“It’s always a good idea to think ahead and have choices locked in 2 months ahead of discussion so members can purchase a book or borrow from a library in advance.”
Jenn Martin, the Events and Programs Coordinator at Woollahra Libraries in Sydney, says she’s found it works well to make a list for the year and stick to it.
“This means all members can have the list and can read ahead if they need or want to – people read at different rates and have more or less time for reading at different times of the year, so it’s good for people to be able to plan ahead. “
Martin, who will be hosting a free Woollahra Council Neighbour Day event called How to Start and Run a Community Book Club on March 25, says that members of the council’s six book clubs get together towards the end of each year to chose a list that suits the group’s interests.
“I sometimes encourage groups to throw in a wild card, because it’s great to get people to read outside their comfort zone and I find that sometimes the books you least expect to enjoy are the ones you have enjoyed most.”
Keep in mind that for most book clubs, the book needs to be widely available, so that members can easily buy or borrow a copy. Some clubs also limit choices to paperbacks, or books under a certain price point.
There are lots of places to get inspiration for your list including best-seller lists, book prize shortlists and book review websites – places to start include Goodreads (the world’s biggest website for book lovers, with an audience of more than 65 million); Better Reading (independent book recommendations for Australia readers); BookBub (which alerts members to free and discounted ebooks, and rounds up a wide variety of recommended reading lists on the BookBub blog, including The Most Popular Book Club Books of the Past Decade); OurBookClub (which has a section dedicated to recommendations for book clubs) and LibraryThing (a way to catalogue your collections as well as themed chat groups). Jenn Martin also has reading lists on her blog, Girl in Library.
Or ask around. “Booksellers and librarians have excellent knowledge of best book club reads and will happily recommend!” says Chapman.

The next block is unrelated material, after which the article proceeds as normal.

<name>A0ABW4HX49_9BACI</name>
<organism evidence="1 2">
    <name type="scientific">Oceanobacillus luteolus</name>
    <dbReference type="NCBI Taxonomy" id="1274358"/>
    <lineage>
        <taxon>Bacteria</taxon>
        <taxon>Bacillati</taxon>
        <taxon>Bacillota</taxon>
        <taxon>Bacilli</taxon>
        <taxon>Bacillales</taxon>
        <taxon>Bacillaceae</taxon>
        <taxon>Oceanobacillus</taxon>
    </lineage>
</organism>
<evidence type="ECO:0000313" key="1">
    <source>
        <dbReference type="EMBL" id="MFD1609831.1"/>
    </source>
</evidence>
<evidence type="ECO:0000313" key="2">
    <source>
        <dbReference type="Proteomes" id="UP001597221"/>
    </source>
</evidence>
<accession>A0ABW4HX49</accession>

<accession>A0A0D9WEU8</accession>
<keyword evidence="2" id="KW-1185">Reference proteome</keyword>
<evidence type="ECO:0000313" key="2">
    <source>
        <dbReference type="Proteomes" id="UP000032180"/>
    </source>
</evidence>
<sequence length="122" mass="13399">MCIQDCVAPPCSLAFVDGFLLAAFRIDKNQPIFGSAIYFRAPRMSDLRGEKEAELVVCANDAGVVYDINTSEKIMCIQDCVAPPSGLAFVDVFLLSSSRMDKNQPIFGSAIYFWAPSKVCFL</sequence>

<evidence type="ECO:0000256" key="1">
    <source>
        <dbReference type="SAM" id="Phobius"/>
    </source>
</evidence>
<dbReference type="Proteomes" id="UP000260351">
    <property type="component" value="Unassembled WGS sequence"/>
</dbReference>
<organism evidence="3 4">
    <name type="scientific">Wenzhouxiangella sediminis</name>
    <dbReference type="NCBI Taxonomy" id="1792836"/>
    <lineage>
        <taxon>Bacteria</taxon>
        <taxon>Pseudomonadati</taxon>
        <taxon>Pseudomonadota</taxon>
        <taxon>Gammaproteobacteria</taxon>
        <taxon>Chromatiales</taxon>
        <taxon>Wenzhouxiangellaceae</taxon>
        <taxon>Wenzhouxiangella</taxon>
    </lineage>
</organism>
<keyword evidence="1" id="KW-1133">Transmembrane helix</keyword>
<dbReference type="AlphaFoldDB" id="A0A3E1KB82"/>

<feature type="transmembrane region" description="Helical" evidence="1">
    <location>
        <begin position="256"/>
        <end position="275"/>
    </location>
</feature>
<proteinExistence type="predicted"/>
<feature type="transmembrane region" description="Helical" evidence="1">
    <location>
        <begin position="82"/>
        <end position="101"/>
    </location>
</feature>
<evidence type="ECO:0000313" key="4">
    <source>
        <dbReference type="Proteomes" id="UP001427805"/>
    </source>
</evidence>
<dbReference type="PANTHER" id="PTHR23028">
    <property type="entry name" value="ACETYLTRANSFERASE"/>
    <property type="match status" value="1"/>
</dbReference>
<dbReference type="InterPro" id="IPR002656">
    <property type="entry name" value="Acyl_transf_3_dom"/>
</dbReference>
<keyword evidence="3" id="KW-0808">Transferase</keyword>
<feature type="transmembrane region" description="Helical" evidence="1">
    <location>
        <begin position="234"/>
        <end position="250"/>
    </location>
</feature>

Where can we meet?
Some smaller book clubs meet in members’ homes. Others meet over a meal or drinks at a restaurant, café or bar. Libraries, community halls, churches and other public venues often have rooms available to rent for free or a subsidised fee. Some book shops are also happy to host meetings. Or you could have an online-only group on Nabo, and hold your discussions there.
“It’s always worth contacting your local library to see if they are seeking community facilitators to help them run their book clubs – in exchange for facilitating, you might get a free room to hold your book club, and a librarian to help you promote it,” Martin says.
Do members have to buy every book we discuss?
Not at all. In fact, many libraries have book club kits, sometimes known as “book club in a bag”, available for borrowing. These will usually have 10-12 copies of the same title, plus resources such as author information and suggested topics for discussion. Check with your library to find out about fees, if any, and how to book a kit.
“Alain de Botton’s The Course of Love and Lauren Groff’s Fate and Furies were really popular book club kits last year – both books are literary and compelling, both highly readable and with lots that can be discussed over the course of an hour” Jenn Martin says. “My pick for a new Book Club Kit title this year would be Idaho by Emily Ruskovich.”
Do I have to be a dedicated reader to join a book club?
“No, that’s the beauty of a book club! On average a book club meets every 4-6 weeks and you will be asked to only read one book in that time. You can read none or lots of other books outside of that time,” Chapman says. “Reading helps to reduce stress and create a healthier mind. You might find yourself reading for pleasure more once you join a book club.”
Remember, this is your book club, so you can create it to be exactly what you and your fellow members want.